Silver Sales Soar: Will the Price Surge Too?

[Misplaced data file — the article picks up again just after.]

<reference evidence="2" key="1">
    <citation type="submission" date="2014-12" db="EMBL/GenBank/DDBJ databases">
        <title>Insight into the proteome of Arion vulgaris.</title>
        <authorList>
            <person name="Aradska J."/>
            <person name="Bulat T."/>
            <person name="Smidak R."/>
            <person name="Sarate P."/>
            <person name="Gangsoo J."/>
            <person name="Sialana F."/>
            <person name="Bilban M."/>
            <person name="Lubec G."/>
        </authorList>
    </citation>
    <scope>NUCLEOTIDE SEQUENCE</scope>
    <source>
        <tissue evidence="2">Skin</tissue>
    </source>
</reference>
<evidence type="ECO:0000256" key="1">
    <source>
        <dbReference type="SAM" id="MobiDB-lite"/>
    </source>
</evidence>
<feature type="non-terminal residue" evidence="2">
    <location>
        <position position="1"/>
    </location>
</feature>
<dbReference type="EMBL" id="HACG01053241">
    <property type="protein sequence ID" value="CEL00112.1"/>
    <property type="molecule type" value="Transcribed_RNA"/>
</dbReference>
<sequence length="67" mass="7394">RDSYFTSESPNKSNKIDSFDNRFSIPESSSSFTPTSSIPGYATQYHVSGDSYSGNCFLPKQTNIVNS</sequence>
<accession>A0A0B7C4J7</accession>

by Adam English, Outsider Club For all the talk of how bad investors are at timing, here comes a reminder that it is just an average. A whole bunch of people get it right all the time. They are just drowned out in aggregate. Silver had a rough year for prices, but a record-breaking year for sales, especially for small investors. Just last week, sales data for the U.S. American eagle silver bullion coins was released by the U.S. Mint, and it was pretty amazing. 2014 sales reached 44,006,000 ounces. The last quarter of the year was particularly frenzied, with December sales up 104% year-on-year. This is a 1.3 million ounce increase from 2013, and an over 10 million ounce increase compared to 2012. Go back to 2008, when the world economy was still in the process of blowing up and uncertainty was rampant, and there would be a 24 million ounce increase. In other words, 124% more coins were sold last year than at the depths of the Great Recession. Buying the Dip It is a little too soon to tell, but early signs point to the trend continuing through 2015. Last Monday was the first day orders for the 2015 coins could be placed. A whopping 2,958,000 coins were sold. Rationing was in place from the very start to keep the coins from selling out, as they have in the past. To put that in perspective, all of January 2014 saw 4,775,000 silver coins sold. After a single day, 60% of last January’s sales total was matched. A lot of the buying can undoubtedly be attributed to the dip in silver prices we’ve seen. Since the April 2011 high near $49 per ounce, silver has seen a rocky decline in value down as low as about $15.75 per ounce just last month. Buying a dip like this for an essential, and often irreplaceable, industrial and investment commodity makes perfect sense without diving into the nitty-gritty. However, that would put silver in a different position than the closest alternative: gold. Gold prices have been slumping over the same time period, but gold coins aren’t following the same trend. Unlike silver, with record-breaking sales year after year, gold coin sales are in a five-year slump. 1,435,000 U.S. gold eagle coins were sold in 2009. Every year since has seen a drop, with 2014 seeing a mere 524,500 sold. That is a steep 63% drop. That means that silver sales, in dollars, beat gold by nearly 60% last year. In 2009, 20 silver coins sold for every gold coin. Now that is up to 84 silver coins for every gold one. The proportions of this are all wrong for the common and misguided view that silver is just a poor man’s gold, especially considering how the two precious metals have tracked so closely together for so long across many metrics. There is definitely something else going on here. History will be the judge, but there are two strong candidates — that aren’t mutually exclusive — that explain this situation. The Mines First up is the problem miners face in this low-price environment. This is simple Econ 101, and I’m still amazed at how many people who are otherwise financially literate haven’t even considered this. Silver prices are unsustainable. As in, cannot-make-a-profit-must-shutter-the-mine unsustainable. Continue Reading>>>